It is said “an ounce of prevention is worth a pound of cure”. It is actually worth thousands of pounds of cure when it comes to your home remodeling project. A project of this scale not only requires you to fund the budget, it requires you to set aside time for extensive planning, and be available if and when an urgent issue arises during the project.

When a home remodel goes as planned, the sense of joy, excitement and accomplishment is unparalleled. The feeling of living in a home that suits the needs of your family and makes you smile when you open the front door, makes the endeavor worth its weight in gold. When it does not, the feelings of despair, anger and frustration take over.

The planning and research phases of a home improvement project are the most critical steps in the remodeling process. The more knowledgeable and prepared a homeowner is, the more successful they will be in identifying the right contractor, and sourcing the right materials for their remodeling project. A home improvement project is a huge investment of time and money, so making sure it is done right the first time is extremely important.

The first step to a successful remodel is researching your project. Consider speaking with an architect or designer about your wants and needs for your home. They can work with you to provide options that fit your budget, as well as provide an understanding about what to expect during each phase of your remodeling project. They can also access resources that may or may not be available to the public. This will help make the selection process for products and materials a lot easier, as they can identify what is available within your price range.

The added benefit of hiring an architect is they will be familiar with what can and cannot be done according to local building code. They will identify if your project should be filed with the Department of Buildings, as the proper filing of your job will avoid any future issues when it is time to sell your home.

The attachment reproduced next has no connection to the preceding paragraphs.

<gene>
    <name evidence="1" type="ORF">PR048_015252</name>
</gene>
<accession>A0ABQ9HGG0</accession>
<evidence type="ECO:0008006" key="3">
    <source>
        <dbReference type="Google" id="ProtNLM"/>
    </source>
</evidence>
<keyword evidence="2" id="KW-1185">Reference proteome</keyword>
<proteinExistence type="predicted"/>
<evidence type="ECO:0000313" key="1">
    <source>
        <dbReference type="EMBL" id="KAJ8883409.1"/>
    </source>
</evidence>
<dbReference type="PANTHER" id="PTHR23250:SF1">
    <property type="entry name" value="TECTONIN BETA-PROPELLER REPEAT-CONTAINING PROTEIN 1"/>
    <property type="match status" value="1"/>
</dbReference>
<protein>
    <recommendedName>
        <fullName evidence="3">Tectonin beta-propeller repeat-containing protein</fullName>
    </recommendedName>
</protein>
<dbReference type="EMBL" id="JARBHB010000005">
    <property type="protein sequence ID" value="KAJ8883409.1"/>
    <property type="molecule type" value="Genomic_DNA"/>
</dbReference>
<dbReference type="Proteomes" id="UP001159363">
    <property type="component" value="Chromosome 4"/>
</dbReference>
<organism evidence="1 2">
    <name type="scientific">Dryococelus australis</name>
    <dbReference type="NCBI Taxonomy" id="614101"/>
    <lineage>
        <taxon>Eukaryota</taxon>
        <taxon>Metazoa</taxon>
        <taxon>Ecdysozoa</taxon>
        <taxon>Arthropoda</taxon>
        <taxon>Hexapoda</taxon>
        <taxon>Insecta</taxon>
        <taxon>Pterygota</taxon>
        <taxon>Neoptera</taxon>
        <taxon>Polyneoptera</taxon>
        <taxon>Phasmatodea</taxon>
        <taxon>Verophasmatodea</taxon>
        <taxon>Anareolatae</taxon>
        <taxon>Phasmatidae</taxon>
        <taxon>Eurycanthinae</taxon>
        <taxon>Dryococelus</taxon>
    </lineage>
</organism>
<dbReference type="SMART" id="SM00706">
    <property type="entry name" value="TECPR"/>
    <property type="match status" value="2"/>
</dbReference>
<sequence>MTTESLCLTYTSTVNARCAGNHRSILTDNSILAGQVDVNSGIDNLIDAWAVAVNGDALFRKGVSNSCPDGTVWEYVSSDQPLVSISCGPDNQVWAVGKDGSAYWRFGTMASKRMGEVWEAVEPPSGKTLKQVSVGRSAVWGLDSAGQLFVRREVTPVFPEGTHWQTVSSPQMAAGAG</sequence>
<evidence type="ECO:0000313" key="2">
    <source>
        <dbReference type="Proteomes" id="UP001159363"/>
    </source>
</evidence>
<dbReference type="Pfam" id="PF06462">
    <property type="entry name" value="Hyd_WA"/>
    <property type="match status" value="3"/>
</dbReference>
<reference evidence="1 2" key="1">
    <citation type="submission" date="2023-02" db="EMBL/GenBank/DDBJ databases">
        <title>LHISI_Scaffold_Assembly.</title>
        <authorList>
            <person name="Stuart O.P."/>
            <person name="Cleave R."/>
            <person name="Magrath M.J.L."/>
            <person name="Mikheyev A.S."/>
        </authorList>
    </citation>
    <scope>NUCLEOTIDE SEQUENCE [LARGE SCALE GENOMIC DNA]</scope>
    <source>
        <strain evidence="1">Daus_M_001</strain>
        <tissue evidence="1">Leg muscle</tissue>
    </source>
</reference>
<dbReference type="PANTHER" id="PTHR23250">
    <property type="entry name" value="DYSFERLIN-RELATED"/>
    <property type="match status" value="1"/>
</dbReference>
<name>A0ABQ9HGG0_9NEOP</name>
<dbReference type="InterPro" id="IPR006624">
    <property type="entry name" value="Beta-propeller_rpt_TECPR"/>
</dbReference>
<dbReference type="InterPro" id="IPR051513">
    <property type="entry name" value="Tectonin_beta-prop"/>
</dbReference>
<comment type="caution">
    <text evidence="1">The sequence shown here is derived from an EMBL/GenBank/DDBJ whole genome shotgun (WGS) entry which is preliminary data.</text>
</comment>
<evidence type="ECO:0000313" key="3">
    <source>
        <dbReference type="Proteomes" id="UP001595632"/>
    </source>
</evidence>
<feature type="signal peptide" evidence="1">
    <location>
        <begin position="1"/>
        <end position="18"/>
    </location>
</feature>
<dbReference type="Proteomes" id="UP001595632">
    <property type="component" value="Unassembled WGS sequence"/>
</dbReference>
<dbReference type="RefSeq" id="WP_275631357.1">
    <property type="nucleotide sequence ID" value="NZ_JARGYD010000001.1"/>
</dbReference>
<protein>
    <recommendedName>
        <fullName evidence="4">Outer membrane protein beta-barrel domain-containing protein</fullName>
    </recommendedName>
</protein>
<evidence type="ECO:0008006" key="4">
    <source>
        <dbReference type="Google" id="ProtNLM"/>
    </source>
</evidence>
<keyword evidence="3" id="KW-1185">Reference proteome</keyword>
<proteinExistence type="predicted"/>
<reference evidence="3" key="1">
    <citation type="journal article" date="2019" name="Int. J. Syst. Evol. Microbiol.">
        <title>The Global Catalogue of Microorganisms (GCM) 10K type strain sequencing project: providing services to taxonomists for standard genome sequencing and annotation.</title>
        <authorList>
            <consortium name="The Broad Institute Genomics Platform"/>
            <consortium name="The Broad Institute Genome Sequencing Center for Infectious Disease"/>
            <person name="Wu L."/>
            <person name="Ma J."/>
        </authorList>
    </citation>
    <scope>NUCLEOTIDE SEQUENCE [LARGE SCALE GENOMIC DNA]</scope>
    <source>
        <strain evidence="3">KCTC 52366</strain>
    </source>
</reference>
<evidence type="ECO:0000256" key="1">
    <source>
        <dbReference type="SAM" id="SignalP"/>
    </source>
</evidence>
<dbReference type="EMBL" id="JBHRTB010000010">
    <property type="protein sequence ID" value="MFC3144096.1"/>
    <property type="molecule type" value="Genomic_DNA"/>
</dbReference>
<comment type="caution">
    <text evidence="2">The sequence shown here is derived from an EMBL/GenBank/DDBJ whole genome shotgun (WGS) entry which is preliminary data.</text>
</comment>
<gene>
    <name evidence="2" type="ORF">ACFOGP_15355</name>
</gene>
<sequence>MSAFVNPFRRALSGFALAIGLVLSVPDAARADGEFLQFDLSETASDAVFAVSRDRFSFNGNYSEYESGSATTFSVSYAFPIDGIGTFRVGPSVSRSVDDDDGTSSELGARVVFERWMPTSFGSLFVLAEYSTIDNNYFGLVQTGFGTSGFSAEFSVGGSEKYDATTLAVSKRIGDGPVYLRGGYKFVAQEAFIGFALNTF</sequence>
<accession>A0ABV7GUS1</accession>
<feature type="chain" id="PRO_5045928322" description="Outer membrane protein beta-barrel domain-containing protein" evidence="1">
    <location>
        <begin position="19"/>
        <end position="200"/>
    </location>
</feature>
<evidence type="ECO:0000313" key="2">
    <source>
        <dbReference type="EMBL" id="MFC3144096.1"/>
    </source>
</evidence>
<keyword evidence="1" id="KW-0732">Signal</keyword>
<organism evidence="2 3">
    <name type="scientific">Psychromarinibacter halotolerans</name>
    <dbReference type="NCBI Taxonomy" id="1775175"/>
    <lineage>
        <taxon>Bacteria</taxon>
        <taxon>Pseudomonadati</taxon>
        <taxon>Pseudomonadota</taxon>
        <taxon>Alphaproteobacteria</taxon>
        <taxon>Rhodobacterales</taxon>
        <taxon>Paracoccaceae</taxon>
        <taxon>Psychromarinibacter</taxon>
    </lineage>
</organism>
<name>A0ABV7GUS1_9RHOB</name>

Creating a budget is the second most important part of a successful home remodeling project. When setting aside funds or applying for loan, it is a good idea to set aside an additional ten percent over the contract price. In some cases, unforeseen structural, electrical or mechanical issues may arise, or during the project you may want to add or upgrade some of the materials originally specified for your project. This additional money would then be available for use.

Deciding on a realistic budget and arranging finances to support your project are essential. When calculating the costs of your project, they should include; the proposed cost for architectural services; any permits, filing fees or fees for controlled inspections; the cost of the contract provided by your contractor, and any sub-contractors that have been hired for specialty work; and, all products and materials you are responsible to purchase independent of the contract. Don’t be afraid to share your concerns about your budget with your contractor.  Professionals are respectful of a client’s budget and will create a plan around it, not over it.

Probably one of the most important aspects of your home remodeling project is making sure the architects, contractors and suppliers you are working with are the right fit. Make sure they are licensed and insured, and that they are capable of the services and products required for your project. Make sure they are full time, qualified professionals, and that they maintain a good reputation.